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Title edit: capitalization fixed and 'for python' added.

Is there a better or more standard way to do what I'm describing? I want input like this:

[1, 1, 1, 0, 2, 2, 0, 2, 2, 0, 0, 3, 3, 0, 1, 1, 1, 1, 1, 2, 2, 2]

to be transformed to this:

[0, 1, 0, 0, 0, 0, 2, 0, 0, 0, 0, 0, 3, 0, 0, 0, 1, 0, 0, 0, 2, 0]

or, even better, something like this (describing similar output differently, but now not limited to integers):

labels: [1, 2, 3, 1, 2]

positions(where 1 identified the first occupiable position, as per my matplotlib plot): [2, 7, 12.5, 17, 21]

The input data is categorical data that classified a plot - in the picture below, grouped plots share a categorical feature which I'd like to label only once for the group. I'll be using 2 axes for two different variables, but I think that's besides the point for now.

Note: This image does not reflect either set of sample data - it's just to get across the idea of grouping together categories. Group a should be labeled at x=5, since there's a blank space between the first two and second to vertical data groups, and 0 is the line on the right side.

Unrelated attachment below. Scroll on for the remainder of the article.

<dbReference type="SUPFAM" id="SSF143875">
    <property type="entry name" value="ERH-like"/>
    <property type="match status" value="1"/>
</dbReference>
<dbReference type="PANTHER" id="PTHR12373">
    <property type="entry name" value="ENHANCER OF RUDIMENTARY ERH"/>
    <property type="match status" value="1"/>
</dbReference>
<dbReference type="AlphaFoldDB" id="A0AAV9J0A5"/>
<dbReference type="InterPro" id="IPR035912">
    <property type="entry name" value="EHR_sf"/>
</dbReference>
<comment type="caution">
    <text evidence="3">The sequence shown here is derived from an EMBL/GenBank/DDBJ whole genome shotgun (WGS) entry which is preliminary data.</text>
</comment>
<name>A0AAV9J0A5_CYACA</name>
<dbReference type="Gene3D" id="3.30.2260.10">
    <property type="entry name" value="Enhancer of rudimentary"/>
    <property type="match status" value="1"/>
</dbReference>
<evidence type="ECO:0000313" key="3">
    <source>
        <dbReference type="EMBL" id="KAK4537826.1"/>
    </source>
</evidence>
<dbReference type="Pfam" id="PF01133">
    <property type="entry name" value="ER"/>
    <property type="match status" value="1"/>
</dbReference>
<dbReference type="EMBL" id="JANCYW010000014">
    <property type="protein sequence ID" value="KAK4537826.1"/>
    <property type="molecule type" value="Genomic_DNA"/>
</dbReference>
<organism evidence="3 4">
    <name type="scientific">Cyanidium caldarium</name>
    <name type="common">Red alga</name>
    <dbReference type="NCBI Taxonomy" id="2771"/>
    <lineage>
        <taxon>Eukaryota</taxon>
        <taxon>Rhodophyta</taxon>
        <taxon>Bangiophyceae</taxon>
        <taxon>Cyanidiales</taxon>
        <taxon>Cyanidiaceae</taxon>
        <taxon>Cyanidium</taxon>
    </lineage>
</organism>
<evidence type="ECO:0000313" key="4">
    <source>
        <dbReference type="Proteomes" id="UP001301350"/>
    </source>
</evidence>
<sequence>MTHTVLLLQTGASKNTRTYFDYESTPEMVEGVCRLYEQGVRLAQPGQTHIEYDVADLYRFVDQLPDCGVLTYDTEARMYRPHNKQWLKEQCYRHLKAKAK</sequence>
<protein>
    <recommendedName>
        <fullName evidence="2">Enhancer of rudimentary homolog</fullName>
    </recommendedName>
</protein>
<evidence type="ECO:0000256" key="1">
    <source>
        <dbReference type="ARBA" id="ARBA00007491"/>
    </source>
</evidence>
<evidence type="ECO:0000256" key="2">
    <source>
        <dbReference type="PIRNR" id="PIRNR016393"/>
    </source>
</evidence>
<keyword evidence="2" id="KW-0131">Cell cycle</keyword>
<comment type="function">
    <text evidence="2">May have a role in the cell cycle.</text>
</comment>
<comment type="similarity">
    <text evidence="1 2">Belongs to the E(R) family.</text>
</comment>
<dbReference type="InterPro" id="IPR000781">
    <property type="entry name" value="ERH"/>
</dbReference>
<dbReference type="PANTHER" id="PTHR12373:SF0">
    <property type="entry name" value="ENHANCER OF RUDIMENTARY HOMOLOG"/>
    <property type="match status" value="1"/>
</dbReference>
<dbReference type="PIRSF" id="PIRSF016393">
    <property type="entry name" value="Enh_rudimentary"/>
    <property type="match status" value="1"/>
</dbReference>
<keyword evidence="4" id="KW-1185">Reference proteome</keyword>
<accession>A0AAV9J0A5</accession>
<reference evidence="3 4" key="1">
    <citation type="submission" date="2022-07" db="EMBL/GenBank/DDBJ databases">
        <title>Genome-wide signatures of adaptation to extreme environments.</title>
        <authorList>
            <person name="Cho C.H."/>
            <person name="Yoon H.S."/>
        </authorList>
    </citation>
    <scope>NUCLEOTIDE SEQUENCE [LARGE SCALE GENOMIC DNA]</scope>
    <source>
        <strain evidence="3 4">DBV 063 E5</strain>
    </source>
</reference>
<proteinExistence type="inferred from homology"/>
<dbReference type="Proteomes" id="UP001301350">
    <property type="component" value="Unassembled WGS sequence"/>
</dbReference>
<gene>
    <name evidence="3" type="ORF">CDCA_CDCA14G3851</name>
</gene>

Image demonstrating placement of tick marks in the center of a category of data

Here's what I've got:

data = [1, 1, 1, 2, 2, 2, 2, 2, 3, 4, 3, 2, 2, 1, 1, 1, 1]
last = None
runs = []
labels = []
run = 1
for x in data:
    if x in (last, 0):
        run += 1
    else:
        runs.append(run)
        run = 1
        labels.append(x)
    last = x
runs.append(run)
runs.pop(0)
labels.append(x)
tick_positions = [0]
last_run = 1
for run in runs:
    tick_positions.append(run/2.0+last_run/2.0+tick_positions[-1])
    last_run = run
tick_positions.pop(0)
print tick_positions
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1 Answer 1

up vote 8 down vote accepted

To get the labels you can use itertools groupby:

>>> import itertools
>>> numbers = [1, 1, 1, 0, 2, 2, 0, 2, 2, 0, 0, 3, 3, 0, 1, 1, 1, 1, 1, 2, 2, 2]
>>> list(k for k, g in itertools.groupby(numbers))
[1, 0, 2, 0, 2, 0, 3, 0, 1, 2]

And to remove the zeros you can use a comprehension:

>>> list(k for k, g in itertools.groupby(x for x in numbers if x != 0))
[1, 2, 3, 1, 2]

If you want to get the positions too, then you'll have to iterate through the list yourself as you are already doing. groupby doesn't keep track of that for you.

share|improve this answer
1  
That's exactly what I was imagining existed somewhere - I'm reminded that 'somewhere' is almost always itertools. Thanks. –  Thomas Feb 8 '11 at 19:09
2  
1) The positions are important too 2) That 0 between the two sequences of 2 should also be ignored. I guess there is no option but somehow generating that intermediate array, just grouping all repeating values is not enough. –  rsenna Feb 8 '11 at 19:13
    
rsenna is right, this doesn't work for everything I need, but I expect is as canned a solution as I'm going to find - looks like the precise answer to my question would have been "no", but that's boring. –  Thomas Oct 29 '11 at 22:54

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